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NEW INTERNATIONAL HORIZONS FOR FOOTWEAR MACHINE PRODUCERS
There are those who suffer the crisis and those who, like the Italian footwear, leather goods and tannery machines and accessories industry, choose to transform it into an opportunity for creating a new mission based on exports.
The starting figures do not change in either case, but the perspectives do in a decisive way.
The economic report for the peak recession years for a sector such as that of footwear machines, which in the not-so-distant past controlled almost 50% of world production, came down like a sentence with no possibility of appeal: either you change direction or you're out of the market. Italyâ€™s historically best tool machine production base has therefore chosen the first path, rolling up its sleeves and trusting primarily in offshoring for recovery.
â€śInternationalisation, sustained by a strict plan for the decentralisation of production,â€ť explains Amilcare Baccini, director of Assomac, â€śhas allowed a recovery in exports to emerge, with an increase of almost 70% in relation to the dire year of 2008. The oxygen provided by these exit strategies has also led the most accredited producers of subsidiary industry brands to opt for offshoring and has permitted the start of a global restructuring process, in a sector that had been brought to its knees by low-cost international competition.â€ť As happens with every commercial challenge faced by a base of medium-small reference companies, there were those that were unable to cope. Nevertheless, as a counterpoint to these inevitable balance losses, the positioning of medium-scale exports was soon established, regaining ground in record times and sustained, in fact, by the entire range of offers in the sector. From leatherworking machines (up by 89.51%), to those for shoe manufacture and repair (up 65.59%) and specialised leather treatment equipment (up 110%), the trade balance trend for the first quarter of 2010, compared with the same period for the previous year, shows signs of wide recovery margins. The staggering rise in exports can hardly fail to bring a sigh of relief also to investors in the machine tool division.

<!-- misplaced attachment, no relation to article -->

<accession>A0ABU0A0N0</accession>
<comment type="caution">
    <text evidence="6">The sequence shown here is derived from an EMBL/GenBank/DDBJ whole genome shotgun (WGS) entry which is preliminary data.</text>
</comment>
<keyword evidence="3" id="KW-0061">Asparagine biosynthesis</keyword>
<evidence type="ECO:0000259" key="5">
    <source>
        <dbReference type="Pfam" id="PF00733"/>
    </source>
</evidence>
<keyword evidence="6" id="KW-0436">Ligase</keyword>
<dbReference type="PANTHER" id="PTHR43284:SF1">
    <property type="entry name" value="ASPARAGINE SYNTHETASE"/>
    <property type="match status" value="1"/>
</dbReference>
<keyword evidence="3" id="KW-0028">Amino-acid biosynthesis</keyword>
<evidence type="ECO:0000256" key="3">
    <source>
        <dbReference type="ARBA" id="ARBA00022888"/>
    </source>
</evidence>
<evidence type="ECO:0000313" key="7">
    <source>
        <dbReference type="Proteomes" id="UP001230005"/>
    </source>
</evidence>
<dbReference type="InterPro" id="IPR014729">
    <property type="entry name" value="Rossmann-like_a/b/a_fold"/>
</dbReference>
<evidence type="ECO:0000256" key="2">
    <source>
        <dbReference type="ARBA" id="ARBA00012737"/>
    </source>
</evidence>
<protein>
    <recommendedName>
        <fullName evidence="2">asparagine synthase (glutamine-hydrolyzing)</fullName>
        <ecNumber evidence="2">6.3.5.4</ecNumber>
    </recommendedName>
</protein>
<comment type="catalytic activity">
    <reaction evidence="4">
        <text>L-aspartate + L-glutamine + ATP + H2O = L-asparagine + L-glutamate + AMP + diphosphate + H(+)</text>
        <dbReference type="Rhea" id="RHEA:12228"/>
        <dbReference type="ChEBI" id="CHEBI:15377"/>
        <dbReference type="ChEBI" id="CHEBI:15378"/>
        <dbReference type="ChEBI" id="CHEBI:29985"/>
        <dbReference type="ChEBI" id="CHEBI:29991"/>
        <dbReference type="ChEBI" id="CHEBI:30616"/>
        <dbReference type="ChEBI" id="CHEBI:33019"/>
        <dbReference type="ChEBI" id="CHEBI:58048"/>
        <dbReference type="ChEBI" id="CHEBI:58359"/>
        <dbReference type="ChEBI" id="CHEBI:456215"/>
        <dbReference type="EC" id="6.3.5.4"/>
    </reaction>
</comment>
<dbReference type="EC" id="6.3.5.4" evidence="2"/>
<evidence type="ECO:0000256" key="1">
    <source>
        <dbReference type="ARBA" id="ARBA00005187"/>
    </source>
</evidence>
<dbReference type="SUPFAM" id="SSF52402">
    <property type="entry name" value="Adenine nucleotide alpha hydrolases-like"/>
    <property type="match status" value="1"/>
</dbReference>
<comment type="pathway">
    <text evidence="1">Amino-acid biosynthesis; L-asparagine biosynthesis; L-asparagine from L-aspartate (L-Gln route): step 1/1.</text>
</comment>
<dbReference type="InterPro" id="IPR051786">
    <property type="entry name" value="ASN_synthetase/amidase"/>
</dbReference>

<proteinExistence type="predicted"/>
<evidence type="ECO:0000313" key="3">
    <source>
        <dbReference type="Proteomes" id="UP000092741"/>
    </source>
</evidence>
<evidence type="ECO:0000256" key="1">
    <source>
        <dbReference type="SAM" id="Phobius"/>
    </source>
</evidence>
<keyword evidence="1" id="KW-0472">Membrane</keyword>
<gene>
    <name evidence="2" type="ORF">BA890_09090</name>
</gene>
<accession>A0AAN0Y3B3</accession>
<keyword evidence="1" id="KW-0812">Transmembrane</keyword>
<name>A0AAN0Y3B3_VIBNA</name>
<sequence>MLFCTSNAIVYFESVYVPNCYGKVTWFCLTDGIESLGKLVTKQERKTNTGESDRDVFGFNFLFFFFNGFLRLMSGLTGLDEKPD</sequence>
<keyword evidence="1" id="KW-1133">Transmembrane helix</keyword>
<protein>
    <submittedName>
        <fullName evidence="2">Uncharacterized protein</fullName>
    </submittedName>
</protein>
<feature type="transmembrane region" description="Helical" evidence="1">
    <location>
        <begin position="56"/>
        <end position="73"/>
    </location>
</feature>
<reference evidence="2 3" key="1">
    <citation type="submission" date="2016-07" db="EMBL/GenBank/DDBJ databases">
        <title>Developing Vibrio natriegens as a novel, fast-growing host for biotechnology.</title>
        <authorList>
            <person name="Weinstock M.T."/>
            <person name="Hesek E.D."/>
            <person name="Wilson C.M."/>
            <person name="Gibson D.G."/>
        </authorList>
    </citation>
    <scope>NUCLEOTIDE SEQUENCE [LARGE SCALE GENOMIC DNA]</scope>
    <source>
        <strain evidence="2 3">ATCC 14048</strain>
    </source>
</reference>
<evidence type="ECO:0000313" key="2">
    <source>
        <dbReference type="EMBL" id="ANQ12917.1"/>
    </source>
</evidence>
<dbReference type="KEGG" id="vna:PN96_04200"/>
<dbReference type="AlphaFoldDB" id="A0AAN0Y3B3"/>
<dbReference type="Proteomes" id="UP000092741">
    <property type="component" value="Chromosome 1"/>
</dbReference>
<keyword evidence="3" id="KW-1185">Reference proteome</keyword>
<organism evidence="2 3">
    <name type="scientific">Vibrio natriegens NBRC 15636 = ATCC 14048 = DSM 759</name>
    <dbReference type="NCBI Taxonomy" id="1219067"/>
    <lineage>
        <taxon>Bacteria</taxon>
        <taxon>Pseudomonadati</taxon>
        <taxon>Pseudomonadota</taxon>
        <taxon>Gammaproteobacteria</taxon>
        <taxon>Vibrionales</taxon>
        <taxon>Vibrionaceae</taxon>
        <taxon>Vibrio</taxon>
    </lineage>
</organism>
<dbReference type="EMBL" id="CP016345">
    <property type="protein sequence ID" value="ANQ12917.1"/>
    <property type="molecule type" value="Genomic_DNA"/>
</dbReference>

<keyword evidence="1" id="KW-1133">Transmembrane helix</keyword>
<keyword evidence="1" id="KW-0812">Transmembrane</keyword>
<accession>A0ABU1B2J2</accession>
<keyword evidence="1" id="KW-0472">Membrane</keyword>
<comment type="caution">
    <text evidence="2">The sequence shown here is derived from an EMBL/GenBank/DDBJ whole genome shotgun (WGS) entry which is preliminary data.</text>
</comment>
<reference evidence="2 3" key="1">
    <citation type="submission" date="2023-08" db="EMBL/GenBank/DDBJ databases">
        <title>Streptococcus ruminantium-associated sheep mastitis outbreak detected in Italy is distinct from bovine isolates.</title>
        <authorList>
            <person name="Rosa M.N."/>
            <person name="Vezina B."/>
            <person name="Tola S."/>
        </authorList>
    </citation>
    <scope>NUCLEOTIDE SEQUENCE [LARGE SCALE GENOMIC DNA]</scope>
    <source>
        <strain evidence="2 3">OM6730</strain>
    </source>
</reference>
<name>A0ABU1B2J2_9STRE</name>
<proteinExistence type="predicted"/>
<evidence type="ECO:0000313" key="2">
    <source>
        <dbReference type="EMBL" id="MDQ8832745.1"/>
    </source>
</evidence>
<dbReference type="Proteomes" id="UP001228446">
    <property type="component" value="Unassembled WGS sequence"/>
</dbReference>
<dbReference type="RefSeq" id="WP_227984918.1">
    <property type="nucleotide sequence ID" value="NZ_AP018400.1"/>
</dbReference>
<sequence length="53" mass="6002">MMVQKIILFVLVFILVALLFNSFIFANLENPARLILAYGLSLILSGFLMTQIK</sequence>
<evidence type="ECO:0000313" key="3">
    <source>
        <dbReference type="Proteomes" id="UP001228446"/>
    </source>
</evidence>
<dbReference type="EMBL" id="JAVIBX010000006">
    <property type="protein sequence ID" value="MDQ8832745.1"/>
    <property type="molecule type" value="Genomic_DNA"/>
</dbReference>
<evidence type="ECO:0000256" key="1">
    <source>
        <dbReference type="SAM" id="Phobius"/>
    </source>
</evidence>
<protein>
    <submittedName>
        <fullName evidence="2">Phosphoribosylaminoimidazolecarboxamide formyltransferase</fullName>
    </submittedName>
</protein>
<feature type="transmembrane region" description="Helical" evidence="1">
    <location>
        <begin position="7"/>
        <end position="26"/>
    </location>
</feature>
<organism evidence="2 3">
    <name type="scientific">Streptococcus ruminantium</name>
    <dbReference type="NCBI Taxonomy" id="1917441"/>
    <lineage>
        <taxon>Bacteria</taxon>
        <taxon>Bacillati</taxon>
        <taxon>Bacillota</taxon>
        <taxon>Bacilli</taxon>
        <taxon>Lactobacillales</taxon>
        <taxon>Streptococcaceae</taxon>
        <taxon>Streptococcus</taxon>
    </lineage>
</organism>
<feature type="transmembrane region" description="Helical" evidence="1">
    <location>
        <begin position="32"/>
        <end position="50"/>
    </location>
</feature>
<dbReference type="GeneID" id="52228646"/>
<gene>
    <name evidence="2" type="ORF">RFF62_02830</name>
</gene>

â€śThis is a sector evolution,â€ť continues Baccini, â€śthat involves all machine tool producers. The path towards internationalisation has been an obligatory process for all. The more structured companies have been able to respond better, the smaller ones less so, but overall the route has been marked out. Many of our producers have chosen to open up to markets such as China and Brazil, while others are seeking medium-small niches for quality products.â€ť The domino effect of competition from giant producers, such as China and India, which aim at mass distribution (with 8 billion pairs of shoes produced annually by the former and 800 million by the latter), has led Italy to compensate for the size limit of many companies through chain agreements, and to turn in the direction of quality. The fall of trade barriers has contributed towards putting pressure on exports, whereas the crisis, for its part, has undermined confidence and obliged the sector to aim at new horizons. The necessity of â€śnot feeling sorry for oneselfâ€ť has nevertheless proved producers right, who even in front of the hard blow inflicted by the collapse of international markets have managed to reassess their roles and identify new areas of business.